Our Playground Turf is a tremendous product, Mr. Irvine said. It keeps children in a safe environment. It keeps wood out of the landfill. You wouldn't believe how many people put up $6,000 swing sets in their back yards.
The second beautiful thing about mulch, at least for suppliers such as Mr. Irvine, is that it disappears. According to the U.S. Department of Agriculture, more than 2 billion tons of topsoil erode annually, and mulch heads down the drain right alongside the topsoil. As every landscaping homeowner knows, it is almost mystic the way mulch disappears.
And at $14 a yard, Mr. Irvine figures that the mulch can keep right on going. From two dump trucks and a chipper in 1994, the company has grown to six pallet chipper trucks, eight pallet chippers, five tub grinders, six front-end loaders and six delivery trucks.
And then there is Bonnie Lou.
Out back, hidden behind a couple of large piles of shredded wood, sits a baby blue 1964 Ford F100 truck with a Brewer asphalt sign on the side. It is rusty and has not moved for a while. The plates date to 1986. Bonnie Lou is a four-wheeled talisman from another time in Mr. Irvine's life. It was his first truck. His father, Lee, bought it for him, and for years, Mr. Irvine and his brother, Dana, used it to haul sealer around that they swabbed on driveways.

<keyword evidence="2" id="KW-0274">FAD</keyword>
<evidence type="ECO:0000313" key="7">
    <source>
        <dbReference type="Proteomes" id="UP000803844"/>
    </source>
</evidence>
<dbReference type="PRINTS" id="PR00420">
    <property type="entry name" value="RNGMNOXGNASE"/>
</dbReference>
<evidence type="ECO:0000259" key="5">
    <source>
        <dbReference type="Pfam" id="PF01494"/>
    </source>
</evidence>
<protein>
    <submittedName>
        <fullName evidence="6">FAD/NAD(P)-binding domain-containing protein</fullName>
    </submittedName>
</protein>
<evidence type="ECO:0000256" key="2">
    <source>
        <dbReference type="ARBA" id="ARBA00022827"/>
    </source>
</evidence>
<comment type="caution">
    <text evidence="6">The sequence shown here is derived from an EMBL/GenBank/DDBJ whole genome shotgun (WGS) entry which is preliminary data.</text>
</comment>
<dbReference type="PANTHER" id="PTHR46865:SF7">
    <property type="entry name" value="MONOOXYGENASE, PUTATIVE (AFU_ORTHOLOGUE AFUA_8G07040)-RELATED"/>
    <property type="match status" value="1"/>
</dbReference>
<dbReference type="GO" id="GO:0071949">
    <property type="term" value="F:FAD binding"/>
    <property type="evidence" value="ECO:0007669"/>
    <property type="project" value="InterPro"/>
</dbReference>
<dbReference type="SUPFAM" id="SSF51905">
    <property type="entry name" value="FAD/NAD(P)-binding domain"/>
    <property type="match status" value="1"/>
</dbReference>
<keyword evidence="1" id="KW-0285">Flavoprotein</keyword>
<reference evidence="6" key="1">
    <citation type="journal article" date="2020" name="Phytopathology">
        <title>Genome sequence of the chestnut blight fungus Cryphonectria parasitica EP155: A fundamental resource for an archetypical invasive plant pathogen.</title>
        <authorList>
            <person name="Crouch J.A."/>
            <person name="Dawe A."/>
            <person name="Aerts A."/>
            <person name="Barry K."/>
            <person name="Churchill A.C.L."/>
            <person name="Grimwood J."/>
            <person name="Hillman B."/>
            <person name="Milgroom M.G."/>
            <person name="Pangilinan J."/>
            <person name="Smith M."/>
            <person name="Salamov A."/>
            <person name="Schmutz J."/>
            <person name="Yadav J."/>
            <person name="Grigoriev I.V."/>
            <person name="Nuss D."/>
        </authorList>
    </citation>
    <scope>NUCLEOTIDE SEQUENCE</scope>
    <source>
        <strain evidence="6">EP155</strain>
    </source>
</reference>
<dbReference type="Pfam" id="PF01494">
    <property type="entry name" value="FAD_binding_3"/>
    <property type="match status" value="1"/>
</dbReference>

Every tar splash on the side bed was theirs it is a visible reminder of sweat, toil and hope. The truck allowed Mr. Irvine to pay for his four years at Miami University, where he majored in marketing and finance, and he keeps Bonnie Lou around for the sake of nostalgia certainly not for function.
Bonnie Lou is there to remind him and anybody else who passes across this mulch yard in Warren County about the roots of entrepreneurship how it is frequently a businessman's force of will meeting opportunity and luck.
The motor still runs, he said, his hand resting on the edge of the beat-up bed. I had to keep Bonnie Lou around.